Two years ago, one of my then-14 year old twin sons approached my wife with a question. 

Before I tell you the question, I should explain the context. My wife and I run a children’s summer camp, so summer vacations with our own children do not exist. To address our long seeded desire to travel with our children, we embarked on an unusual adventure: we home schooled and backpacked for 6 months through Europe, Asia and New Zealand and parts of the US. 

Our son, Liam, approached us after 3 or 4 weeks in Europe. We were staying in the most economical housing we could find (rented apartments in Europe, hostels in Asia), but the trip was still a massive endeavor. 

“Mom, I have been thinking about my life. I never assumed I would be as passionate about my job as you and dad are. I may not be as happy. But I always thought I would earn more money than you do. But this trip must be pretty expensive and it makes me wonder—what if I do not measure up there either?” 

He cornered me later asking about my life as an investment banker and of the growth of our family camp business. He asked about so many of my “successes,” but none of my struggles. 

I was unnerved after these conversations and it took me awhile to discover the source of my unease: we had been sharing the wrong stories with our children. 

Human beings are wired to listen to and absorb stories. We are capable of remembering huge amounts of information if framed as a story. For example, the ancient Greeks shared the story of the Iliad by memory for years before Homer wrote it down. 

Not only do our brains respond to stories, but also these stories have a great influence on us. They create narratives that help us understand the world. They imply values. They help us frame the world and create filters (biases) that we then apply to what we observe. 

We had inadvertently given our son two dysfunctional stories:

  • Our (my wife’s and my) lives have been a long series of successes and triumphs.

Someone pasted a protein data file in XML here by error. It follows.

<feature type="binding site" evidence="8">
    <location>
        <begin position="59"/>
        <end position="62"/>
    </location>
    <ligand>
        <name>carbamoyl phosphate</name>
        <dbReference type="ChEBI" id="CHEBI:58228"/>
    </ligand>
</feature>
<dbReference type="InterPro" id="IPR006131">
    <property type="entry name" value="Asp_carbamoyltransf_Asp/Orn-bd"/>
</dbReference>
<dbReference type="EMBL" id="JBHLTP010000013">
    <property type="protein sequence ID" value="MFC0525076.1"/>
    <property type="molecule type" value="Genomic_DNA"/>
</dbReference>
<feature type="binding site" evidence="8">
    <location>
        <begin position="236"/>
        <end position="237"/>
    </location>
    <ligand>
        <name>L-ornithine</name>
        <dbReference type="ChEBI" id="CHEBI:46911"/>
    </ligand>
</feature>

• Money and power are evidence of success. 

The first story was entirely our fault. The second is ubiquitous to our society. Let me describe each separately. 

Our Lives Have Been a Long Series of Successes.

Throughout our lives and especially early in our children’s lives, we had many struggles. We lived in a very small apartment at camp with 3 children, 2 bedrooms and 1.5 bathrooms. We were burdened with typical American debt; school loans, car loans etc. We often needed financial help to visit our parents for vacations. 

At the height of the Internet boom, I had the opportunity to be involved in a camp related Internet business. I invested a great deal of time, money and dreams. Like so many other Internet companies, this one went bust. At the end, we had to let our employees go and we disappointed our investors. 

In high school, I struggled socially at times. My wife resisted parental authority. 

We ran for offices that we lost. 

We suffered heartbreaks. 

Later, we initially chose careers that we did not like. 

Liam did not know that I slept on an outdoor porch (in Texas) during my first summer as a camp director because there was no room in any cabin. 

But these were not the tales he heard or saw. He saw a large camp that was “successful” in the conventional ways. Our house was now much larger. We took vacations.